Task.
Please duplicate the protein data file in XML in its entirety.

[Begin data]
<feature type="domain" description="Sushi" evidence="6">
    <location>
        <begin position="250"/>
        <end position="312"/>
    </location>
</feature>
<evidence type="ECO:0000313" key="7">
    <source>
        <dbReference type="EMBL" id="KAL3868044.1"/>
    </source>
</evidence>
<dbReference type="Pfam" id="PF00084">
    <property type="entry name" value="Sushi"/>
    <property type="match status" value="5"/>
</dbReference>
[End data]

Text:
<feature type="domain" description="Sushi" evidence="6">
    <location>
        <begin position="250"/>
        <end position="312"/>
    </location>
</feature>
<evidence type="ECO:0000313" key="7">
    <source>
        <dbReference type="EMBL" id="KAL3868044.1"/>
    </source>
</evidence>
<dbReference type="Pfam" id="PF00084">
    <property type="entry name" value="Sushi"/>
    <property type="match status" value="5"/>
</dbReference>